Thursday, June 9, 2016

John Moreland: One Of The Best Singer/Songwriters Of Our Time

Most of us know what it is like to find music that we fall in love with, but every now and then we find an artist that completely consumes us. We discover a person or group that somehow has the right emotional combination to fully invade our beings. You don’t so much listen to them as experience them and willingly do so over and over on a daily basis without building the normal sonic fatigue.

I’ve spent several weeks trying to think of a way to describe my love for John Moreland’s music. Saying it’s “great” means nothing--there are a lot of great singers today.  Words like transcendent and redemptive come close but still fall short of the effect Moreland has had on me. Nevertheless, I’ll try.

The Tulsa, OK singer/songwriter released his third solo album, High On Tulsa Heat, in the spring of 2015. The album follows his 2013 release of In The Throes, which caught the attention of Jason Isbell as he took Moreland on tour with him, the FX show Sons of Anarchy as they featured three of his songs, and even MSNBC host Rachel Maddow who tweeted, “If the American music business made any sense, guys like John Moreland would be household names.”

While the record selling business is in a deadly tailspin with no end in sight, the record making business--with musical genius and production wizardry a mere phone call away in any city--is alive and well. But Moreland, like many of the great singer-songwriters, strips his albums down to the core, where every word, every phrase, and every note seems to drip with depth. He seems to be allergic to the idea of magic as an escape route within his art, whether with digital recording trickery or by gimmicky beer/truck/girl metaphors just bland enough to reach the lowest common denominator of pop country music listeners.

Many of Moreland’s songs use heartbreak and lost love as the foundation for his message--a topic that is both universal and, in average hands, worn out. But in exploring the pain of heartbreak, Moreland focuses on an unspoken truth of how we create so much of our identity within the other person. He expresses that the pain of losing ourselves, of who we think we are, is ultimately more devastating than losing someone else.

Well babe, I’m afraid I lost it before you knew I had it
I only wanted one thing and I put my faith in magic
I threw my love into the ocean and I found it in the sand
I need you to tell me who I am

Moreland was in hardcore and heavy metal bands through his childhood until he discovered his father’s record collection, which included Tom Petty, CCR, Neil Young, and Steve Earle. Earle’s 2004 release, The Revolution Starts Now, with the track “Rich Man’s War” was like a “punch in the chest,” says Moreland.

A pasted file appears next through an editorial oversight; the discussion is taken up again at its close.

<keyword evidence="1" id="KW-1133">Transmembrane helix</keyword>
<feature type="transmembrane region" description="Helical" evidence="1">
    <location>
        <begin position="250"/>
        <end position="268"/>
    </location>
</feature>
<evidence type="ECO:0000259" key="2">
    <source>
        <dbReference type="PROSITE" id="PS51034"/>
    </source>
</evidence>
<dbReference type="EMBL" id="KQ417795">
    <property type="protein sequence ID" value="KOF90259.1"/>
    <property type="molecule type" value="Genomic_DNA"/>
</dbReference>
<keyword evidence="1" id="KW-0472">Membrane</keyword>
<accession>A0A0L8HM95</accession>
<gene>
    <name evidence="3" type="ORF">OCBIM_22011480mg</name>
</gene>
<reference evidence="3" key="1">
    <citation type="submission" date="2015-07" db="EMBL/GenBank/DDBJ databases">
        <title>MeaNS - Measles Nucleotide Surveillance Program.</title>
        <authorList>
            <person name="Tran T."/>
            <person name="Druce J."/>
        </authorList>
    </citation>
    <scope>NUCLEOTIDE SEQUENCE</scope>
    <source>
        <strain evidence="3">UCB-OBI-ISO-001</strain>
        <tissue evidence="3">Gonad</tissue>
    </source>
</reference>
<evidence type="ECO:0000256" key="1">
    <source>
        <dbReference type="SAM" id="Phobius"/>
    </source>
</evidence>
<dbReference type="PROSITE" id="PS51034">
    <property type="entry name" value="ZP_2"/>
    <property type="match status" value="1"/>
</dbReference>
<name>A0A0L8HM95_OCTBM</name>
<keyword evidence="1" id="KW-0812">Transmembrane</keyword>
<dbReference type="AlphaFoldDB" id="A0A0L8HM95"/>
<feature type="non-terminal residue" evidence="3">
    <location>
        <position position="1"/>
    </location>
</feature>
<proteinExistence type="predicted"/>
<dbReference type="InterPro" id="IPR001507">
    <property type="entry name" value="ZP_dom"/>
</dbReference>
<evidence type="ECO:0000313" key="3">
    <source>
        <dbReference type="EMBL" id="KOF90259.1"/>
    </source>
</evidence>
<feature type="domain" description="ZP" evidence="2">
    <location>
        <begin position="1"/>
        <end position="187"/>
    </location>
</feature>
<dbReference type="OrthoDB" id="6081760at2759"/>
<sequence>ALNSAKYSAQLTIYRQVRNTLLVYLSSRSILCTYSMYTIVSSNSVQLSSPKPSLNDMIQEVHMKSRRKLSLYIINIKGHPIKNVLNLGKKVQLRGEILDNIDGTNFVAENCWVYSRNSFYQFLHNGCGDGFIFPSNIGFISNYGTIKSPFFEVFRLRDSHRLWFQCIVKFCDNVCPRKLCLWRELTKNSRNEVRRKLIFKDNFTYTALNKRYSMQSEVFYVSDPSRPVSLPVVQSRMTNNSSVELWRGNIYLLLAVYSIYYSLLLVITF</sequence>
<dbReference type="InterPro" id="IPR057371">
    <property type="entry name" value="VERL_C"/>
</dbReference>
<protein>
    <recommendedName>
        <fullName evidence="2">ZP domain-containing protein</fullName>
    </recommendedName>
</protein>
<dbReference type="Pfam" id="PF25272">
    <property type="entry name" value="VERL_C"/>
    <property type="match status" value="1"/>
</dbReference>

Moreland’s singing voice alternates between the soulful bluesy grit of Steve Earle and the lonesome plaintiveness of Neil Young. It’s a voice almost without equal in today’s music. When Moreland opens his song, “Cherokee,” with “I guess I got a taste for poison / I’ve given up on ever bein’ well, you immediately know this is not any type of character study. You are in his skin and you are going to walk down this road with him.  

Official video for "Cherokee"

Simply put, Moreland expresses the pain of being human better than any musician I’ve heard in a long time. While so much art is escapist--mental tricks so we forget who we are--Moreland dives into the human experience, embracing it and swallowing it whole, only to give it back to us in a pure, distilled form. It’s the musical equivalent of reading Kerouac when you’re 20 and discovering the undercurrent of the American soul with both its beautiful tragedies and redemptive desires.

National TV debut on The Late Show with Stephen Colbert

Moreland’s career has picked up speed since his fall appearance on Stephen Colbert, and he’s getting consistent recognition from Rolling Stone Country in their best new artists and best albums you haven’t heard yet lists, but, as of now, it doesn’t seem like he will explode through the scene the way Sturgill Simpson, Jason Isbell, and Chris Stapleton have. Kyle “The Triggerman” Coroneos, writer for the site Saving Country Music, and one-man “bro-country” wrecking machine, argues that his lack of production on his albums is holding him back. He writes, “Yes the songwriting here ranks somewhere between top shelf and unmatched, but the production and recording of the effort teeters somewhere between lazy and uninspired, making for a project that is hard to engage in cover to cover, giving little delineation between songs, and suffering from a blandness that will unfortunately and unnecessarily limit the size of the audience the album will appeal to.” Maybe he’s right about the lack of production limiting the size of his audience; I don’t know. What I am sure of though is that I’m hearing something in Moreland’s music that Coroneos does not. His inability to engage fully with the album is only matched by my inability to disengage myself from the album and listen to something else.  

I have no idea if anyone else will hear Moreland the same way I do. Most probably won’t, and that’s ok, but I do hope everyone finds their own John Moreland.  It doesn’t happen often, but it’s a powerful moment when it does.  

--Brian Paul Swenk

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